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RULE 19-305.7. RESPONSIBILITIES REGARDING LAW-RELATED SERVICES (5.7)

West's Annotated Code of MarylandMaryland Rules

West's Annotated Code of Maryland
Maryland Rules
Title 19. Attorneys
Chapter 300. Maryland Attorneys' Rules of Professional Conduct
Law Firms and Associations [Rules 19-305.1 to 19-305.7]
MD Rules Attorneys, Rule 19-305.7
RULE 19-305.7. RESPONSIBILITIES REGARDING LAW-RELATED SERVICES (5.7)
(a) An attorney shall be subject to the Maryland Attorneys' Rules of Professional Conduct with respect to the provision of law-related services, as defined in section (b) of this Rule, if the law-related services are provided:
(1) by the attorney in circumstances that are not distinct from the attorney's provision of legal services to clients; or
(2) in other circumstances by an entity controlled by the attorney individually or with others if the attorney fails to take reasonable measures to assure that a person obtaining the law-related services knows that the services are not legal services and that the protections of the client-attorney relationship do not exist.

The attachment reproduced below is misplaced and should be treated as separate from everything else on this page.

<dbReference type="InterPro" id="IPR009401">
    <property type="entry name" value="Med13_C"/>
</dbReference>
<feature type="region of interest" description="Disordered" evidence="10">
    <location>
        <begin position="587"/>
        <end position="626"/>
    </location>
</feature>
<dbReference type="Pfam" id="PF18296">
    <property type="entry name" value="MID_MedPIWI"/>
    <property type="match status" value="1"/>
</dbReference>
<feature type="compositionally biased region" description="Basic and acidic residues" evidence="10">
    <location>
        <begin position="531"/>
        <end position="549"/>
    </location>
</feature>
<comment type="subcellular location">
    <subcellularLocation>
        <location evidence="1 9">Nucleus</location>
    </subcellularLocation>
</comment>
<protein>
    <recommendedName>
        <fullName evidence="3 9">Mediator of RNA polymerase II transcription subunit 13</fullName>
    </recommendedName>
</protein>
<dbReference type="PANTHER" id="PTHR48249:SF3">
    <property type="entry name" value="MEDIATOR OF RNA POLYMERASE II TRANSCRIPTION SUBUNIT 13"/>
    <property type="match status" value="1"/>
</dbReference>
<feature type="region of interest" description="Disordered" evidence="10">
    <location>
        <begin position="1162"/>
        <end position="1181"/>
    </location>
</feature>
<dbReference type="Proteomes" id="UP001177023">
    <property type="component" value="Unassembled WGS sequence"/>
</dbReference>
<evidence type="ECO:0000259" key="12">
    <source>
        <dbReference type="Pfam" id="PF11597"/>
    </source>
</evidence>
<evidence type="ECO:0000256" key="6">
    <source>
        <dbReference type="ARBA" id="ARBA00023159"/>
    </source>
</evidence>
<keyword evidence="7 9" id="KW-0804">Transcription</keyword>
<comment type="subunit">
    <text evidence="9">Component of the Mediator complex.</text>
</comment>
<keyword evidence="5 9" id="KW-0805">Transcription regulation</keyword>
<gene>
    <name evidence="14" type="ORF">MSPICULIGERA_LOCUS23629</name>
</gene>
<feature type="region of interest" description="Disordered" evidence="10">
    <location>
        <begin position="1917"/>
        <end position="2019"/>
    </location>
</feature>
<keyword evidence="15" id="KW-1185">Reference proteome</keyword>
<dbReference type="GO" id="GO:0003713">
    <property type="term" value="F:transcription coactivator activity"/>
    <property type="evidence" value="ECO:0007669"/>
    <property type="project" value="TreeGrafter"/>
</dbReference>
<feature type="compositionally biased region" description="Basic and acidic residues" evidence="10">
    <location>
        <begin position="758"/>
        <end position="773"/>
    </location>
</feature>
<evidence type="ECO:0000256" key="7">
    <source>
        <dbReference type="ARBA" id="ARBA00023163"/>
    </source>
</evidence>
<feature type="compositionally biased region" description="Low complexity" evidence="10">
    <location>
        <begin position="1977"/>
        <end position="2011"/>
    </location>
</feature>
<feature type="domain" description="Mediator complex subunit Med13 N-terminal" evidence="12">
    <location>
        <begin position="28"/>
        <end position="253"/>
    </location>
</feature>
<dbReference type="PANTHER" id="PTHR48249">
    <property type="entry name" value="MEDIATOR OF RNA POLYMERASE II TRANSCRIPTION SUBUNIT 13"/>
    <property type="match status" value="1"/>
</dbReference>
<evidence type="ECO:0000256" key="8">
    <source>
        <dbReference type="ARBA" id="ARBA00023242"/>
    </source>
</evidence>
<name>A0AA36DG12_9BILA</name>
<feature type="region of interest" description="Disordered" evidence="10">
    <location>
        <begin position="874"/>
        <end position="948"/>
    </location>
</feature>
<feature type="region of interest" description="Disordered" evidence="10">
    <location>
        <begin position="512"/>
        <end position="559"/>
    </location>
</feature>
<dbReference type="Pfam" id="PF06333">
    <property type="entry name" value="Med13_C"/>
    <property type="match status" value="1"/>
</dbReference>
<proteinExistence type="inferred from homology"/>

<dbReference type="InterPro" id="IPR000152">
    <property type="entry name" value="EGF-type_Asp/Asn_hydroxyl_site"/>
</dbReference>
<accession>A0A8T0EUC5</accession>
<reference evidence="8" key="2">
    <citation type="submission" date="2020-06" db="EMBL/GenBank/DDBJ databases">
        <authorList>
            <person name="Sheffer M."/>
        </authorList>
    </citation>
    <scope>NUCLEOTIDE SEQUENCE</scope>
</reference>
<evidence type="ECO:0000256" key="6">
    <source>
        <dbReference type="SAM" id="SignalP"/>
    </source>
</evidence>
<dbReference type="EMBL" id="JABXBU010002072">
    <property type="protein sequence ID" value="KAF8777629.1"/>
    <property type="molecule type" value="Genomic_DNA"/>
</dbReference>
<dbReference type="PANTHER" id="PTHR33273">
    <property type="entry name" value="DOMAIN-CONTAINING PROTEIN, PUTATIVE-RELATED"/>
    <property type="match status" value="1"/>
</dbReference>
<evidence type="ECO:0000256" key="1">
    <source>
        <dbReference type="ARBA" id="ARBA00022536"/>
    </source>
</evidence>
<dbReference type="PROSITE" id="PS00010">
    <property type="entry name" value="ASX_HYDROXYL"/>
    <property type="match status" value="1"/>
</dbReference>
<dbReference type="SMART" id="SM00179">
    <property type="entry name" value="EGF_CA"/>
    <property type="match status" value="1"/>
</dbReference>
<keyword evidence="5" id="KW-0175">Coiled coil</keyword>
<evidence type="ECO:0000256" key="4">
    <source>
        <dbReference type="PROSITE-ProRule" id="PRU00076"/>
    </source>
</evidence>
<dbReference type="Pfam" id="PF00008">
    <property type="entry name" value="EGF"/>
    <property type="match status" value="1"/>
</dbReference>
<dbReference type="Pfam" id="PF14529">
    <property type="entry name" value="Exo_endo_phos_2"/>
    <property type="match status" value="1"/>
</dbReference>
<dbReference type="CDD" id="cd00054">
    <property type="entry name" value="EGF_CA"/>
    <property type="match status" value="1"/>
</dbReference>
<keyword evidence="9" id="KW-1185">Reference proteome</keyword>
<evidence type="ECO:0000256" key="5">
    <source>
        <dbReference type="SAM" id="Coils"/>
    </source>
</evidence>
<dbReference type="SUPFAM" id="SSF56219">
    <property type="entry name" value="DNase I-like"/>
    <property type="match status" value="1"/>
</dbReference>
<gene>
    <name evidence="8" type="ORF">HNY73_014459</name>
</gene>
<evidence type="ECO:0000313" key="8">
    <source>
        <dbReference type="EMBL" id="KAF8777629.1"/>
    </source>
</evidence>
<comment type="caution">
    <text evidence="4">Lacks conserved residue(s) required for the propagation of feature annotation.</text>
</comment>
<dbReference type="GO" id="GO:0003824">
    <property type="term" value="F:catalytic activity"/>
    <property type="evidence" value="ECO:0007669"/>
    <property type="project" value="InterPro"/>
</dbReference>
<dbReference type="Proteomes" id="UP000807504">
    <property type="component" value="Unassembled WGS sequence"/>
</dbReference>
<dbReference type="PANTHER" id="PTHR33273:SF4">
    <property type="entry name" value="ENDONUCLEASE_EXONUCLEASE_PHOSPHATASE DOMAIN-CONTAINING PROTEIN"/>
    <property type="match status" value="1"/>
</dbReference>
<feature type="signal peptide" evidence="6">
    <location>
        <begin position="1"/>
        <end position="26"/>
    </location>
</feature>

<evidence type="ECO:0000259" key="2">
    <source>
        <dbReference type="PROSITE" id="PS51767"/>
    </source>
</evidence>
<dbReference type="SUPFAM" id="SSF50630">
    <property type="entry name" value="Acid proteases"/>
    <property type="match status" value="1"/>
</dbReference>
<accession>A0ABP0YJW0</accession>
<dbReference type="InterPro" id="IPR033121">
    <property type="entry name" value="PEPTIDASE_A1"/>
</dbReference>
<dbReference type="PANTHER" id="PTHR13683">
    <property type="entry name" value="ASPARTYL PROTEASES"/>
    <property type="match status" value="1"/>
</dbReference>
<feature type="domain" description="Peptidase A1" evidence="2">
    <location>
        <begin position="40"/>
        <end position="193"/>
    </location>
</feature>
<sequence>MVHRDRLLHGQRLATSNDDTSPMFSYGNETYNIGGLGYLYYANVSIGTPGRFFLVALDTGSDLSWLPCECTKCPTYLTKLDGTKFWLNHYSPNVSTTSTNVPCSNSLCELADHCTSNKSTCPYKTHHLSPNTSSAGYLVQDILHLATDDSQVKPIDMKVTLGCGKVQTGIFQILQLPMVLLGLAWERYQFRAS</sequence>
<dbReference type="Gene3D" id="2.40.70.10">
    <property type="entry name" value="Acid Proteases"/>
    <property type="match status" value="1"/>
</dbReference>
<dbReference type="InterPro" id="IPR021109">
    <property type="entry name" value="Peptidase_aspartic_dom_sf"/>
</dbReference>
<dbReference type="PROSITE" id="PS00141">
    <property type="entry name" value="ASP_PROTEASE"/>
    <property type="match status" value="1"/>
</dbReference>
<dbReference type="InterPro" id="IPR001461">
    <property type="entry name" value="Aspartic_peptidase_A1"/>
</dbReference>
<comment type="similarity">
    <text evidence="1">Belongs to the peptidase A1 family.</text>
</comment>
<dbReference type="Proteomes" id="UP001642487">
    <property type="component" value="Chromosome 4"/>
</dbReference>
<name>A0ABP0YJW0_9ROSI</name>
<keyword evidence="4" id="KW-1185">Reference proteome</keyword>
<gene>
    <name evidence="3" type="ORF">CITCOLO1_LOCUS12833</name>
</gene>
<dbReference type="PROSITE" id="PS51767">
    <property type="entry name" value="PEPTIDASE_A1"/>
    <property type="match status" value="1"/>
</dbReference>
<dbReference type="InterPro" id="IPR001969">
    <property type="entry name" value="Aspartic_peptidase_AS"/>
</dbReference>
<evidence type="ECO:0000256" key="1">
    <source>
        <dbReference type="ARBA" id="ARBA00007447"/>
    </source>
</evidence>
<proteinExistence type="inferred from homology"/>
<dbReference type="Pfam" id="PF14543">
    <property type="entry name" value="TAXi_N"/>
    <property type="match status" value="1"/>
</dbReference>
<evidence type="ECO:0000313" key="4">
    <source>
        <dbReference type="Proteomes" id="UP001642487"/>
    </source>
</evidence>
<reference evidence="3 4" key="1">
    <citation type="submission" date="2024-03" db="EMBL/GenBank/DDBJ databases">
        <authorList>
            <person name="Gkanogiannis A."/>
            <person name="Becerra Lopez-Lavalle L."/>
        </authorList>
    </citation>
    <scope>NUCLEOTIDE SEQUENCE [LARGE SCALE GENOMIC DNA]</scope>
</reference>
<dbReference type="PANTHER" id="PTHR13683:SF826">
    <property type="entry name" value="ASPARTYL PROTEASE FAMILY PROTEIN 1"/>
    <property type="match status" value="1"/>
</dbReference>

(b) The term “law-related services” denotes services that might reasonably be performed in conjunction with and in substance are related to the provision of legal services, and that are not prohibited as unauthorized practice of law when provided by a non-attorney.
COMMENT
[1] When an attorney performs law-related services or controls an organization that does so, there exists the potential for ethical problems. Principal among these is the possibility that the person for whom the law-related services are performed fails to understand that the services may not carry with them the protections normally afforded as part of the client-attorney relationship. The recipient of the law-related services may expect, for example, that the protection of client confidences, prohibitions against representation of persons with conflicting interests, and obligations of an attorney to maintain professional independence apply to the provision of law-related services when that may not be the case.
[2] Rule 19-305.7 (5.7) applies to the provision of law-related services by an attorney even when the attorney does not provide any legal services to the person for whom the law-related services are performed and whether the law-related services are performed through a law firm or a separate entity. The Rule identifies the circumstances in which all of the Maryland Attorneys' Rules of Professional Conduct apply to the provision of law-related services. Even when those circumstances do not exist, however, the conduct of a attorney involved in the provision of law-related services is subject to those Rules that apply generally to attorney conduct, regardless of whether the conduct involves the provision of legal services. See, e.g., Rule 19-308.4 (8.4).